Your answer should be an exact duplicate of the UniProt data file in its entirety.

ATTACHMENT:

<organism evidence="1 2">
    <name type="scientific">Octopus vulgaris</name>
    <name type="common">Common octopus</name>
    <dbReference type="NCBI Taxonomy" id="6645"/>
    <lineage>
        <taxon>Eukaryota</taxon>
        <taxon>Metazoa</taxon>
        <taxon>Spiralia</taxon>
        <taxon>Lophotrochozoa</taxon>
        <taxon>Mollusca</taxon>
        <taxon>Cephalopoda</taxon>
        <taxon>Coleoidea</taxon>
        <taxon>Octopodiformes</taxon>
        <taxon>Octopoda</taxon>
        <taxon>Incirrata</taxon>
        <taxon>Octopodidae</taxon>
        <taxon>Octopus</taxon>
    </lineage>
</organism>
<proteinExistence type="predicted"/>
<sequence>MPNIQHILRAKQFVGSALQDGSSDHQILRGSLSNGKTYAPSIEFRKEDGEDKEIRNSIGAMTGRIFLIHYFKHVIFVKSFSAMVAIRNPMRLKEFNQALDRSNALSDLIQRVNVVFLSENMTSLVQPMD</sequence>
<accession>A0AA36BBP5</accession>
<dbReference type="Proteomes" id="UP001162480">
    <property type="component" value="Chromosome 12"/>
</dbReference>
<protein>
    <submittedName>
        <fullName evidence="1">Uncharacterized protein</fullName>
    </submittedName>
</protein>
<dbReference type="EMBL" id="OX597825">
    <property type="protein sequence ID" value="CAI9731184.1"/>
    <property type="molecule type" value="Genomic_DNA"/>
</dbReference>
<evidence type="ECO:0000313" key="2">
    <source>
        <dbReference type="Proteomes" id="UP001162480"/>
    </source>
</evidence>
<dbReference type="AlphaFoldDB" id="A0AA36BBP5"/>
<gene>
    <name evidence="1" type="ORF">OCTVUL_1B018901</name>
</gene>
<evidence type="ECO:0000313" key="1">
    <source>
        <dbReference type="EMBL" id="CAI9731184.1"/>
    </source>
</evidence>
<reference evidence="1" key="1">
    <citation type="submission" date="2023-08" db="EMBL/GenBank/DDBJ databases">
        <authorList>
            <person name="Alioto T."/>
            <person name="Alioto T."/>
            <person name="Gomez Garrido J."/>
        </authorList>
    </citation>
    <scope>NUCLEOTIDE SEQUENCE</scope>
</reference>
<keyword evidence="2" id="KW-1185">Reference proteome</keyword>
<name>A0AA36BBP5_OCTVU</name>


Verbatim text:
<organism evidence="1 2">
    <name type="scientific">Octopus vulgaris</name>
    <name type="common">Common octopus</name>
    <dbReference type="NCBI Taxonomy" id="6645"/>
    <lineage>
        <taxon>Eukaryota</taxon>
        <taxon>Metazoa</taxon>
        <taxon>Spiralia</taxon>
        <taxon>Lophotrochozoa</taxon>
        <taxon>Mollusca</taxon>
        <taxon>Cephalopoda</taxon>
        <taxon>Coleoidea</taxon>
        <taxon>Octopodiformes</taxon>
        <taxon>Octopoda</taxon>
        <taxon>Incirrata</taxon>
        <taxon>Octopodidae</taxon>
        <taxon>Octopus</taxon>
    </lineage>
</organism>
<proteinExistence type="predicted"/>
<sequence>MPNIQHILRAKQFVGSALQDGSSDHQILRGSLSNGKTYAPSIEFRKEDGEDKEIRNSIGAMTGRIFLIHYFKHVIFVKSFSAMVAIRNPMRLKEFNQALDRSNALSDLIQRVNVVFLSENMTSLVQPMD</sequence>
<accession>A0AA36BBP5</accession>
<dbReference type="Proteomes" id="UP001162480">
    <property type="component" value="Chromosome 12"/>
</dbReference>
<protein>
    <submittedName>
        <fullName evidence="1">Uncharacterized protein</fullName>
    </submittedName>
</protein>
<dbReference type="EMBL" id="OX597825">
    <property type="protein sequence ID" value="CAI9731184.1"/>
    <property type="molecule type" value="Genomic_DNA"/>
</dbReference>
<evidence type="ECO:0000313" key="2">
    <source>
        <dbReference type="Proteomes" id="UP001162480"/>
    </source>
</evidence>
<dbReference type="AlphaFoldDB" id="A0AA36BBP5"/>
<gene>
    <name evidence="1" type="ORF">OCTVUL_1B018901</name>
</gene>
<evidence type="ECO:0000313" key="1">
    <source>
        <dbReference type="EMBL" id="CAI9731184.1"/>
    </source>
</evidence>
<reference evidence="1" key="1">
    <citation type="submission" date="2023-08" db="EMBL/GenBank/DDBJ databases">
        <authorList>
            <person name="Alioto T."/>
            <person name="Alioto T."/>
            <person name="Gomez Garrido J."/>
        </authorList>
    </citation>
    <scope>NUCLEOTIDE SEQUENCE</scope>
</reference>
<keyword evidence="2" id="KW-1185">Reference proteome</keyword>
<name>A0AA36BBP5_OCTVU</name>